Plaintiff James Hughes, formerly chief investigator for the Defender Association of Philadelphia, brought this action against the Association and Chief Defender Benjamin Lerner, under 42 U.S.C. §§ 1981 and 1983, and under Title VII of the Civil Rights Act of 1964, 42 U.S.C. § 2000e-5. He contended that he was discriminated against in the terms and conditions of employment and was demoted and finally terminated because he is black. The case proceeded to trial by jury, and on May 29, 1979, the jury rendered a verdict in favor of the defendants. On July 2, 1979, after hearing oral argument, I denied Hughes' motion for a new trial. Defendants now move for an award of counsel fees pursuant to the Civil Rights Act of 1964, 42 U.S.C. § 2000e-5(k), and the Civil Rights Attorneys' Fees Award Act, 42 U.S.C. § 1988.
Initially defendants moved for an award of attorneys' fees for the entire amount which they have expended in legal fees to defend this action. Defendants later modified their petition, however, limiting their request to those fees they incurred after the jury verdict in their favor.
Both statutory provisions cited by defendants provide that a "prevailing party" may be awarded counsel fees in the discretion of the court, and it is beyond dispute that prevailing defendants are eligible for an award of fees under both § 1988, see Milburn v. Girard, 455 F. Supp. 283 (E.D.Pa. 1978), and under the fee provisions of Title VII, see Sek v. Bethlehem Steel Corp., 421 F. Supp. 983 (E.D.Pa. 1976), aff'd, 565 F.2d 153 (3d Cir. 1977). The standard for determining whether a prevailing defendant is entitled to an award is the same under both provisions. Milburn, supra.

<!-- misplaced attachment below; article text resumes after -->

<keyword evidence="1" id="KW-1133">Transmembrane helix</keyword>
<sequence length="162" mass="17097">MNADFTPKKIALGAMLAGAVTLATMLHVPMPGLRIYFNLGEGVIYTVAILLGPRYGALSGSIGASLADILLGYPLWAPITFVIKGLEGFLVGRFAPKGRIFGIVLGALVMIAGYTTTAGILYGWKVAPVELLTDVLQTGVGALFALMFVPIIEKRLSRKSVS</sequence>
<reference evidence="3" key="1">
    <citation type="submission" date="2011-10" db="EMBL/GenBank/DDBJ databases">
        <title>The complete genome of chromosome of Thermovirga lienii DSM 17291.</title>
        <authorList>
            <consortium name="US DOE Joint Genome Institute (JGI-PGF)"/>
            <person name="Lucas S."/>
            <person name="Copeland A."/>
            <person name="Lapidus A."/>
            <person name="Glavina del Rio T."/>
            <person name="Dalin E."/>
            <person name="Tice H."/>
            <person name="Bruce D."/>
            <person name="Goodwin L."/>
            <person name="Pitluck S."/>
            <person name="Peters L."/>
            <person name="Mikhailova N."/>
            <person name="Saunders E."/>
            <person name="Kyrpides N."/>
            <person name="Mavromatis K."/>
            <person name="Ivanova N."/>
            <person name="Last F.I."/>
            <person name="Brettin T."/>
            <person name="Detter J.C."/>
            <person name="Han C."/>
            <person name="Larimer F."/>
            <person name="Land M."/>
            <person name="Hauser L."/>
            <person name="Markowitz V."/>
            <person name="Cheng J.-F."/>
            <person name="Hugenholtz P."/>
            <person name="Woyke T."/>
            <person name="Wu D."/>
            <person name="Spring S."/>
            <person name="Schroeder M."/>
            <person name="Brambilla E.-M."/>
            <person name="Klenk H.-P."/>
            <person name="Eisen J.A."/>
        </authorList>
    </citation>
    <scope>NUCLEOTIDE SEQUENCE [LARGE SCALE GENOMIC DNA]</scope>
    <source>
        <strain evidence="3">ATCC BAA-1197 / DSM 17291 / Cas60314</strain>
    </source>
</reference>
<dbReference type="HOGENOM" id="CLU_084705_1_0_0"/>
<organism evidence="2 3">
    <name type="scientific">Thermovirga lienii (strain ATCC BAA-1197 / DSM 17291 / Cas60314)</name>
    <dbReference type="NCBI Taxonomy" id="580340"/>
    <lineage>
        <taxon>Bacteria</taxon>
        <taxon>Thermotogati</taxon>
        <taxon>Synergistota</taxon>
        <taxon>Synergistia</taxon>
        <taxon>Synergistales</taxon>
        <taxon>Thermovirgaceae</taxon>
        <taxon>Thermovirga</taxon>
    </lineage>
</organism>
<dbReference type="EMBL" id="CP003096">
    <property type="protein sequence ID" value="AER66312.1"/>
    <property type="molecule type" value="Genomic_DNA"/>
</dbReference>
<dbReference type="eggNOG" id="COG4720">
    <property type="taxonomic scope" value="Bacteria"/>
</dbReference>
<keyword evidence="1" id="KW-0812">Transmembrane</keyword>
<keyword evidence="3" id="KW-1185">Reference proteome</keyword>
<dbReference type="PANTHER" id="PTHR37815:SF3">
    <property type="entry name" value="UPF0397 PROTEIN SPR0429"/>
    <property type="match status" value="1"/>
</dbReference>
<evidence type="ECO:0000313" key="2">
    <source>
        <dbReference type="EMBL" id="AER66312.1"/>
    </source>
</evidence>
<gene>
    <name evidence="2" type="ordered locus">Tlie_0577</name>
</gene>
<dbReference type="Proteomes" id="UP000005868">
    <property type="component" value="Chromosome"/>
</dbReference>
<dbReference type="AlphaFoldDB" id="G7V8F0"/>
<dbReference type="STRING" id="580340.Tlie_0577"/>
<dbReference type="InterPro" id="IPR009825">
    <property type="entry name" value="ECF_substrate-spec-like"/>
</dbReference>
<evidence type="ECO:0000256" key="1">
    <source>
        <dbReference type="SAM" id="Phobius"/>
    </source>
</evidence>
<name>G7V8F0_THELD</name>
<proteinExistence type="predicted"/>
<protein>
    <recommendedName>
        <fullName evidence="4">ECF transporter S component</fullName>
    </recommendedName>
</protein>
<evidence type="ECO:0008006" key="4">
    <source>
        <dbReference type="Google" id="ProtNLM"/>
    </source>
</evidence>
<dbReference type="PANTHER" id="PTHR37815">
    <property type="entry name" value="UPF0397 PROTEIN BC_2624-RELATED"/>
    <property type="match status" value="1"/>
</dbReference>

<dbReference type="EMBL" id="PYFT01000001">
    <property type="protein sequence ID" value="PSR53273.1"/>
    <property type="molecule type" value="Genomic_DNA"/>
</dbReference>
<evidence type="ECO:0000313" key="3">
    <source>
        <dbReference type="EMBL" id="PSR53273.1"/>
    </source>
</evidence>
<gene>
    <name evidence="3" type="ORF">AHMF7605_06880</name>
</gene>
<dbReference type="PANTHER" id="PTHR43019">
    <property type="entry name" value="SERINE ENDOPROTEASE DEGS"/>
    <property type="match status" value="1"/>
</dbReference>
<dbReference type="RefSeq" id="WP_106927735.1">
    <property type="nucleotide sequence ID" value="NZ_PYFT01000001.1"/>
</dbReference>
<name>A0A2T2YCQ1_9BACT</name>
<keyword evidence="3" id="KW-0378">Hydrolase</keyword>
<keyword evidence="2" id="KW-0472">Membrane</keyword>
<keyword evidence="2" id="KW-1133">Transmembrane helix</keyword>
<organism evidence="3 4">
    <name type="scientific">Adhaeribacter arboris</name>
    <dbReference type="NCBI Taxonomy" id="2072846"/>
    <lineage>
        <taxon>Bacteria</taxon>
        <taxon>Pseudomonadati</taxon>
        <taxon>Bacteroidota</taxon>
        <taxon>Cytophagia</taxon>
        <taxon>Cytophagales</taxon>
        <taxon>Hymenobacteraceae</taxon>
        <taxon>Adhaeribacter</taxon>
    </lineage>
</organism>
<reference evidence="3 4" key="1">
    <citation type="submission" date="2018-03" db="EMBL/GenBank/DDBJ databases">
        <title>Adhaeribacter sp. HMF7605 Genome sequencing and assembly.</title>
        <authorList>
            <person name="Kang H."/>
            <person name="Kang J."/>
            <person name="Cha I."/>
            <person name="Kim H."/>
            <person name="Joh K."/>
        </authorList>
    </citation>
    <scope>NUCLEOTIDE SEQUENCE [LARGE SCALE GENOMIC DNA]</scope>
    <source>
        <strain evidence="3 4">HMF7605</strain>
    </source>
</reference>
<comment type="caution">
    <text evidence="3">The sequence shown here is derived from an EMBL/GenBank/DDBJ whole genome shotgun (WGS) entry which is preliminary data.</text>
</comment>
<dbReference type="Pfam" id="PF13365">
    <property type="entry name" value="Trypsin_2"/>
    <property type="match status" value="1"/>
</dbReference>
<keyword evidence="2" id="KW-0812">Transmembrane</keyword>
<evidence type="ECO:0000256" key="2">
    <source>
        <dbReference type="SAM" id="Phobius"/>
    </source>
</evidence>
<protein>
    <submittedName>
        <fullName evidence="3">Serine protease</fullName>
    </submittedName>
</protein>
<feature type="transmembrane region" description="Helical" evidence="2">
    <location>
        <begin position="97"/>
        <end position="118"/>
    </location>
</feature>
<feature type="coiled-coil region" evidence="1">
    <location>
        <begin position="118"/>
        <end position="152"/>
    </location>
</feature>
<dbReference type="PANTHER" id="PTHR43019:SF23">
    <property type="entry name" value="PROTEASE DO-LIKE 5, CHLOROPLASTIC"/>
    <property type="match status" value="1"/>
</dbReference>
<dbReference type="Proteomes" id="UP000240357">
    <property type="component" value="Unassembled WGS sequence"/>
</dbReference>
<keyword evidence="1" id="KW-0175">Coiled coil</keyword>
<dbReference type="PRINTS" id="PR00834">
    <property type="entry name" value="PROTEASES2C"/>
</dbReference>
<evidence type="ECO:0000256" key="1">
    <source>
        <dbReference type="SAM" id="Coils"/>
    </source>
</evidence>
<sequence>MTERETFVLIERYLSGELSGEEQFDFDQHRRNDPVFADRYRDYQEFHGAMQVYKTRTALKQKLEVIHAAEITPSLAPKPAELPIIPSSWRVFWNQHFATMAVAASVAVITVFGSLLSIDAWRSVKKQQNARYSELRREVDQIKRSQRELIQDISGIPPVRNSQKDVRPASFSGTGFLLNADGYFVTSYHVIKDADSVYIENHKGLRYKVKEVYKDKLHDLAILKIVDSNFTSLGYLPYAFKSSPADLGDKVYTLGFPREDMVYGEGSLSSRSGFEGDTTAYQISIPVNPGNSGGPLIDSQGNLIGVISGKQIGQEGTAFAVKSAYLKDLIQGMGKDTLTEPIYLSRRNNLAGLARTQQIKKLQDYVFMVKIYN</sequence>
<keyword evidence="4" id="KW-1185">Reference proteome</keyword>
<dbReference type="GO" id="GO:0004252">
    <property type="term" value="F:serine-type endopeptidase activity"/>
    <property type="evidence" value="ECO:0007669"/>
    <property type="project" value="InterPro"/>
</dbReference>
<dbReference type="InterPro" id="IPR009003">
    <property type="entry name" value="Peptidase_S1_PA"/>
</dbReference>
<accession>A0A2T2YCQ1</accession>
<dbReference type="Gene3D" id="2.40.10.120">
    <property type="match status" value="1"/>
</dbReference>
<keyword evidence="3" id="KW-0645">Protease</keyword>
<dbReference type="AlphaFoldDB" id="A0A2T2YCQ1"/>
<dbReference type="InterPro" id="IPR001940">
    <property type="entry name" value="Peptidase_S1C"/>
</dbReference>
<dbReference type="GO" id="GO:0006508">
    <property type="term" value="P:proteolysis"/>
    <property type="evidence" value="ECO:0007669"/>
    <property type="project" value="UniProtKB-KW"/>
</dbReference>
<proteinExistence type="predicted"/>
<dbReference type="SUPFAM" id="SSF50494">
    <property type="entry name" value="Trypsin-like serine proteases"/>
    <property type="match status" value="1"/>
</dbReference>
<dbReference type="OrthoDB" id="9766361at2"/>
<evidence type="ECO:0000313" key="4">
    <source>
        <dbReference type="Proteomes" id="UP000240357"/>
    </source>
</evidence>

The Supreme Court set forth the standard for an award of attorneys' fees to a prevailing defendant in a civil rights action in Christiansburg Garment Co. v. EEOC, 434 U.S. 412, 421, 98 S. Ct. 694, 700, 54 L. Ed. 2d 648 (1978):
a district court may in its discretion award attorney's fees to a prevailing party in a Title VII case upon a finding that the plaintiff's action was frivolous, unreasonable, or without foundation, even though not brought in subjective bad faith.